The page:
October is Breast Cancer Awareness Month and a good time for all of us to consider risk factors for developing breast cancer. Some might be familiar with the risk factors related to family and certain gene mutations known as the 'breast cancer gene' (BRCA). This refers to a pair of different genes that, when mutated, can put a person at an elevated risk for developing breast cancer.
For those with the BRCA risk factor, the most effective option for preventing cancer is surgery to remove the breasts (mastectomy) and ovaries and fallopian tubes (salpingo-oophorectomy). There are other available options to reduce the chance of developing cancer or improve the likelihood of detecting it earlier, such as:
- •Taking medications (such as tamoxifen and raloxifene, and aromatase inhibitors) to lower the chance of developing breast or ovarian cancer
- •Yearly screening with breast magnetic resonance imaging (MRI) and mammogram, possibly starting at a younger age
- •Clinical breast exams, starting at a younger age and done more frequently
- •Screening for ovarian cancer with transvaginal ultrasound and CA-125 blood tests
It's important to also consider lifestyle-related risk factors. These are important because these are the risk factors you can do something about. We call these risk factors, “modifiable”. They differ from the non-modifiable risk factors like age and genetics.
- •Alcohol intake can increase a woman’s risk of developing breast cancer. The risk increases based on the amount one consumes. Women who have 1 drink per day have a slightly higher risk than women who do not drink, and those that have 2-3 drinks per day have about a 20% higher risk than non-drinkers.
- •Excess weight after menopause increases the risk of developing breast cancer. This is because fat tissue is where most of a woman’s post-menopausal estrogen is created. Having too many causes increased estrogen levels. Excess weight increases the risk of other types of cancers, as well.
- •Physical activity has been shown to decrease the risk of breast cancer. So, physical inactivity can increase risk. It isn’t clear how much is needed, however, most studies have shown that even two hours a week of physical activity might decrease risk.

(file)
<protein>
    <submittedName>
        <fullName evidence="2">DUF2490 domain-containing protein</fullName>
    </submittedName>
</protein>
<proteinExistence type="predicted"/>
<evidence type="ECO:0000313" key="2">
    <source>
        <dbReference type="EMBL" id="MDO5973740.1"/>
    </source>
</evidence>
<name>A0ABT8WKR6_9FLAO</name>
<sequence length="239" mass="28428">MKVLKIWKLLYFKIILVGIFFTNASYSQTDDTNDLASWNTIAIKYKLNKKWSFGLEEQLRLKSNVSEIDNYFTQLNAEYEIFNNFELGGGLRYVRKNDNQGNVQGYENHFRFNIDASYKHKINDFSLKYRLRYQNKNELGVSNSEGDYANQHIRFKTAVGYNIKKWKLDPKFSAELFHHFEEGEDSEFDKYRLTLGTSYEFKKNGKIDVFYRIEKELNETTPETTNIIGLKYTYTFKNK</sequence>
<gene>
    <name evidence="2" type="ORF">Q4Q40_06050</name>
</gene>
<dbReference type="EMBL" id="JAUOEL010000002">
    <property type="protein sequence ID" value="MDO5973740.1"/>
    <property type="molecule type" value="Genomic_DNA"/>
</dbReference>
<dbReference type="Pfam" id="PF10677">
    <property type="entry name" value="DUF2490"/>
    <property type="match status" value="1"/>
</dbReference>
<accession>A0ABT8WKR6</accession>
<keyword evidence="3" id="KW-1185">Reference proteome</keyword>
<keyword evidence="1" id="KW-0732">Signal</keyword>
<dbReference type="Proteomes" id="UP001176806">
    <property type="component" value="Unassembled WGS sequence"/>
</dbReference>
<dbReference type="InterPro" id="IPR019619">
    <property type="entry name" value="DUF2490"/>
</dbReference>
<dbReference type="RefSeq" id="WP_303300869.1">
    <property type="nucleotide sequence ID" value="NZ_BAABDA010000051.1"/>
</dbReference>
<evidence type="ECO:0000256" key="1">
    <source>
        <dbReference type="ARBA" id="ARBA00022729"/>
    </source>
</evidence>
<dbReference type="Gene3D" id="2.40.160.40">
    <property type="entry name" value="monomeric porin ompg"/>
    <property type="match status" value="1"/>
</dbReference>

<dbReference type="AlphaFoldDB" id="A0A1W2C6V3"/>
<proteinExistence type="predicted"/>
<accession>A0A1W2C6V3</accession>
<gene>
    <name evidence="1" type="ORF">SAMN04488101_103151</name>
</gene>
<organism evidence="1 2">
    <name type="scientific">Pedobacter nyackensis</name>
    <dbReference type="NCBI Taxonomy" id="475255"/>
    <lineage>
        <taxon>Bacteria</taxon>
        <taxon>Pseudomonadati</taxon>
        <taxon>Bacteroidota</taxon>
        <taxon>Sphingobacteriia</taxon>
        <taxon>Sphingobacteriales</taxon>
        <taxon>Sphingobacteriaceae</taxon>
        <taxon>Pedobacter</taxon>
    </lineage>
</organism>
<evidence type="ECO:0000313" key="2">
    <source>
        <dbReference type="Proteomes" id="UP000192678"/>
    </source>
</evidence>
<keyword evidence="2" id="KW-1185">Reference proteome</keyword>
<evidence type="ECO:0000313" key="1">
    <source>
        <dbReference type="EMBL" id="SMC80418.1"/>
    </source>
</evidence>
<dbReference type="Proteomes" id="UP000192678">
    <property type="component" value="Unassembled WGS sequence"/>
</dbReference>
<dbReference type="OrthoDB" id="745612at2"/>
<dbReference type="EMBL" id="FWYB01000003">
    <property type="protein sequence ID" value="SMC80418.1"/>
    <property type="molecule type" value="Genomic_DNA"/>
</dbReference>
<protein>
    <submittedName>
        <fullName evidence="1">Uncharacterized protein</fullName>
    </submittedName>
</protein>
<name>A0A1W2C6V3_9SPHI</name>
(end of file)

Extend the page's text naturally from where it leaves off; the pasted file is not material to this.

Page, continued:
- •Diet can play a role in developing breast cancer. A healthy diet of mostly vegetables, fruits, and whole grains, and less processed meats can help reduce the risk of breast cancer. A healthy diet can help you stay at a healthy weight, which also reduces risk.
- •Women who have children after age 30 or women who don’t have children at all have a slightly higher breast cancer risk. Women who breastfeed, particularly for 1.5 – 2 years may have slightly lower rates of breast cancer.
- •Some types of hormonal birth control might increase risk. However, after discontinuing use risk returns to baseline. It is important to note that some types of hormonal contraception can be protective against ovarian and endometrial cancers. Some types of hormone replacement therapy may increase risk, as well.
Early detection of breast cancer is very important. Mammograms can help find breast changes that could be cancer years before physical symptoms develop. Many decades of research clearly show that women that have regular mammograms are more likely to have breast cancer detected early, less likely to need aggressive treatment, and more likely to be cured. 3D mammograms have become more common and several studies have shown them to be helpful for women with dense breast issues. In certain cases, MRI or breast ultrasound may be recommended in addition to mammograms. No imaging is perfect, so women should be familiar with how their breasts normally feel and look, and should always report changes to their health care provider right away. If you develop a new breast lump, skin changes, tenderness, or nipple discharge, then an appointment is recommended for a clinical breast exam. Depending on your symptoms, age, and association with your cycle, we may have you follow up in 4-6 weeks for a re-check, or we may order a mammogram or ultrasound.